- Drywall or hole saw
- A pencil
- A screwdriver
Sketch a scaled-down version of the room, showing where you want to put the lights. Allow a distance of at least six feet between lights for symmetry and an effective wiring system.
If your space is smaller, let the distance be half the ceiling height. Next, take a tape measure and pencil, and
With a pencil and a tape measure, mark the exact location for the lights on the ceiling. If the positions satisfy you, cross-check these:
- If your ceiling is insulated, keep a distance of at least 13 mm between combustible materials and fixtures. According to energy codes, you should also use an IC-rated fixture for this ceiling.
- Locate and frame all studs in the working area with a stud finder. Mark the studs with a pencil, so your holes don’t overlap a joist.
First, switch off the breaker that supplies power to your work area. Using a hole saw, or drywall saw, cut a hole in the ceiling. If you use a drywall saw, ensure you tape a template to the ceiling to mark your light’s measurements.
The drywall saw depends on manual precision, so there’s the risk of error in getting the hole’s diameter. Take care to avoid snagging any wires in the ceiling space.
Before installing any wiring for the lights, go over the national electrical codes. With the regulations in mind, do these:
- Extend a cable wire from a power source to the switch box. This is the wire you will connect to the light.
- Take the wire to the can’s location and throw it downwards, leaving enough inches suspended in the air. With sufficient inches in the air, you can continue your installation.
- Use the pliers or a pair of wire strippers to remove the wire’s insulation.
- Separate the junction box that the light comes with an open one of its sides using a screwdriver.
- Run cables through by color-coding with the connectors: black into black, ground into the ground, and white into white. The ground wires may have green insulation or be bare copper.
- Compress the notches connecting the two pieces to cork the box back into the light. Screw back the side of the box you removed earlier.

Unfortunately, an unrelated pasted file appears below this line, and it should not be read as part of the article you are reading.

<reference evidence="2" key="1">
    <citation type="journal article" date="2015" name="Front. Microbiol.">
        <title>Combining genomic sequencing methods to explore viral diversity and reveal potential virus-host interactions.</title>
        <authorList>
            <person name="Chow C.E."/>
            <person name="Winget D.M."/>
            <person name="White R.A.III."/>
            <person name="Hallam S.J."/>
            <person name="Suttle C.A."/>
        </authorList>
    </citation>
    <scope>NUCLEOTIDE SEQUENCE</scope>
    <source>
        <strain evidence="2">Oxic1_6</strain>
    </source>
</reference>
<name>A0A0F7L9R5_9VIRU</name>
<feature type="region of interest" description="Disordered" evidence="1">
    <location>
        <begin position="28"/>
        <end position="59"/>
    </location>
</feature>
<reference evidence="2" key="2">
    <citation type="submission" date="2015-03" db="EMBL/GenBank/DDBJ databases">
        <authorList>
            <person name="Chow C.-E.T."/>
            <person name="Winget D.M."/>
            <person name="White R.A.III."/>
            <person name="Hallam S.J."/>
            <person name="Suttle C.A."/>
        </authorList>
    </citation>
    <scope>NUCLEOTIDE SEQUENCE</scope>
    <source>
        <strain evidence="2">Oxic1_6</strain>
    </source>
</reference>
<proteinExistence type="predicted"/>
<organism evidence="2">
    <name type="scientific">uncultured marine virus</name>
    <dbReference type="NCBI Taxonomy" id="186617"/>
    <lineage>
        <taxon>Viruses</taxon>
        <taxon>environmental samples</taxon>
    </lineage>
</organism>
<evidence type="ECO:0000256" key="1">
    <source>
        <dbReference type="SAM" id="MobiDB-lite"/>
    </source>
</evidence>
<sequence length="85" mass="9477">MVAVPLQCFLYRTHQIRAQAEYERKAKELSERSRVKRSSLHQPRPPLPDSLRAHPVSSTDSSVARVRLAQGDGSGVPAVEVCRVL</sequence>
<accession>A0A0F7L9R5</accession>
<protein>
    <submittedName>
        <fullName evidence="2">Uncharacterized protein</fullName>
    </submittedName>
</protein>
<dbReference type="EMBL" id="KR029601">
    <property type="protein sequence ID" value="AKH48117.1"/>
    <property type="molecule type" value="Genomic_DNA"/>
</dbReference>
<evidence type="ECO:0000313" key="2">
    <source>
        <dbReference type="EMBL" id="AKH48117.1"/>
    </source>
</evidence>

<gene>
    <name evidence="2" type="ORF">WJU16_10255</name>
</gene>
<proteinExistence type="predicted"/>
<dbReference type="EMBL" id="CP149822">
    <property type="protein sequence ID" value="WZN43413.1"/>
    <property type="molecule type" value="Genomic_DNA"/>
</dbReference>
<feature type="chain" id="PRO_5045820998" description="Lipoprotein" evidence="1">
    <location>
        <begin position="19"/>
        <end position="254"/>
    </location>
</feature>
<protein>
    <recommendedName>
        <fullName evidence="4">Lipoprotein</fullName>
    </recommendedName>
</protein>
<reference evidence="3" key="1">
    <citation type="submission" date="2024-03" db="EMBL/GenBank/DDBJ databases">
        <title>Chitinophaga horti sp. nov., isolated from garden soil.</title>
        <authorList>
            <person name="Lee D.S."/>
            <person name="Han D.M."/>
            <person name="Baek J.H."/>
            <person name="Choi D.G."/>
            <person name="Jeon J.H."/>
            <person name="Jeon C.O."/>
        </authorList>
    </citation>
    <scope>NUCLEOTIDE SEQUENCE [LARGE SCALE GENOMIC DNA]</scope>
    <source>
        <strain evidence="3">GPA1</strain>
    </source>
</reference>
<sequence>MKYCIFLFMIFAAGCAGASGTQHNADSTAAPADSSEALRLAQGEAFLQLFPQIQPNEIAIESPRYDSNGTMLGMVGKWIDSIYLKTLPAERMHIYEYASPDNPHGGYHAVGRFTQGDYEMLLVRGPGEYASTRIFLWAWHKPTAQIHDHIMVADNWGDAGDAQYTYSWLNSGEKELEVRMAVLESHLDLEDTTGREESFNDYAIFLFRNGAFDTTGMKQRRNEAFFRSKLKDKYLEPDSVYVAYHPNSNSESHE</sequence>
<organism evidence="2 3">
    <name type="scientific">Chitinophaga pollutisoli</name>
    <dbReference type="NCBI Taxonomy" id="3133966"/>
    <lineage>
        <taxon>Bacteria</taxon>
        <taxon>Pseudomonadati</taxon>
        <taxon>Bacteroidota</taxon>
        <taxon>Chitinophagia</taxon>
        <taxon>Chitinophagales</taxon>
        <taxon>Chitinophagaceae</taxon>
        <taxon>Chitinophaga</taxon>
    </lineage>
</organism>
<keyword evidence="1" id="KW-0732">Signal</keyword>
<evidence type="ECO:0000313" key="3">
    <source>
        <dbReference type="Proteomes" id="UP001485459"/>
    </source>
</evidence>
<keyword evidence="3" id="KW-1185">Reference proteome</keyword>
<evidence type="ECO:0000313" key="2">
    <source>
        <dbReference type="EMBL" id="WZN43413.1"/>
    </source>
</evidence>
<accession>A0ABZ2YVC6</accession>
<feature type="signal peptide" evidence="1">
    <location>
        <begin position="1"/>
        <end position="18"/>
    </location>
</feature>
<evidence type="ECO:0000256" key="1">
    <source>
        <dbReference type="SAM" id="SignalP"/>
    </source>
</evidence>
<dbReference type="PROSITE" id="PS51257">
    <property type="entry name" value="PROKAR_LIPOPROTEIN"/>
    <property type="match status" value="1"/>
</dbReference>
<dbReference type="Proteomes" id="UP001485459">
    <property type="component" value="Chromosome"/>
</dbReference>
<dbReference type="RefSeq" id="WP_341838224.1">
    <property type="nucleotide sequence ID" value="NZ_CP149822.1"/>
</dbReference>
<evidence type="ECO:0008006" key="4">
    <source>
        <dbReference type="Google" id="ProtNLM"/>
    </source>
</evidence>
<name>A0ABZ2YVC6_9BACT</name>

At this point, the light is suspended from the ceiling, and it’s connected to the junction box. Carry out a power test to see if the lights are working well—switch on the breaker. If the lights don’t come on, there’s been an error in the wiring process.
Place the box in the hole in the ceiling’s top, open the tabs on the fixture, and slide the box in. to ensure it’s firm in its cavity in the ceiling. Turn on the power and enjoy your brightly lit room!
Recessed lighting with a 90-watt bulb uses up to 90 kWh per day – 2,700 kWh per month. Although electrical costs vary based on your location, American’s use 877 kWh per month, on average. In comparison, recessed lighting consumes more electricity.
The lower the bulb wattage, the less energy your recessed lighting will use. For example, a 40-watt bulb will use .04 kWh per hour. There are ways to make your recessed lighting more energy efficient, including:
- Selecting Energy Star certified lightbulbs and fixtures.
- Use LED bulbs instead of fluorescent bulbs because they use the least amount of energy. While standard incandescent bulbs are 60 to 100 watts, energy-efficient LED bulbs use about 7 watts, and they also last longer.
- Put your recessed light on a dimmer to reduce your energy output.
Another way to reduce electrical costs is to insulate your recessed lighting cans and ensure air-tight light fixtures.